There are surprising amounts of RPG elements associated with these quests, too. We mentioned mining for resources, which play a direct role in crafting items such as weapons and potions. Your hero Sims will also level up as they accomplish tasks, getting better at their professions and becoming capable of doing more things. You make and equip gear that has actual stats associated with it, which can affect how your Sim does in battle or while forging new items.
Quests bring an element of fantasy storytelling into the Sims universe, and a lot of it is actually fun to experience. Some of it even affects your kingdom in very drastic ways – such as forcing you to kill your monarch for good. The game doesn’t use this as an excuse to take itself too seriously, though: it’s still full of comedic animation and over-the-top situations, which is a good thing.
After completing a ton of quests on your way to fulfilling whatever ambition you chose at the start, which can take quite a chunk of time, the game essentially ends. Like any good sandbox experience, you can keep playing, but the story is done and you don’t have to worry about quests anymore. To take on a new ambition, you have to start a new game with a whole new kingdom and set of characters. It’s nice to have options for such replayability, but the downside is that you’ll be doing a lot of the same quests over again, and they’re just not as fun on return visits.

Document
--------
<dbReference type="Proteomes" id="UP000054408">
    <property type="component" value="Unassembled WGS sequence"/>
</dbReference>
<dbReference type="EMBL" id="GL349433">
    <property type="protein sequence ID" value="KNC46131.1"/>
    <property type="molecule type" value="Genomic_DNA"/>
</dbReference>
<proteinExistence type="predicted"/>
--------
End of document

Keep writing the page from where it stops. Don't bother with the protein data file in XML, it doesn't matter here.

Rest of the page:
There are other aspects of the game, such as responsibilities and religion, which also change things up quite a bit. No matter your preconceptions, this is a surprisingly different Sims experience. It’s extremely refreshing. At the same time, though, some people will miss a lot of the freedom from The Sims 3. It was actually a pretty big disappointment to learn that we couldn’t sit down and build an awesome castle from scratch (how are we supposed to make our Hogwarts replica now?). You can still buy and place items like furniture and decorations in pretty much the exact same fashion as before, but your options are extremely limited.
Making The Sims 3 again in a fantasy setting would likely have been easy, fun and still have sold like crazy, so good on EA for taking a drastically different approach. If you’re of the mind that The Sims has been stale since the original game, this may bring you back. It feels like a Sims product while at the same time feels like something completely fresh and original. But if you don’t like having goals or being too limited in your virtual sandbox, then who are you kidding? You’re probably still playing The Sims 3. Stick with that and let the rest of us enjoy the breath of fresh air that The Sims Medieval brings.
Mar 29, 2011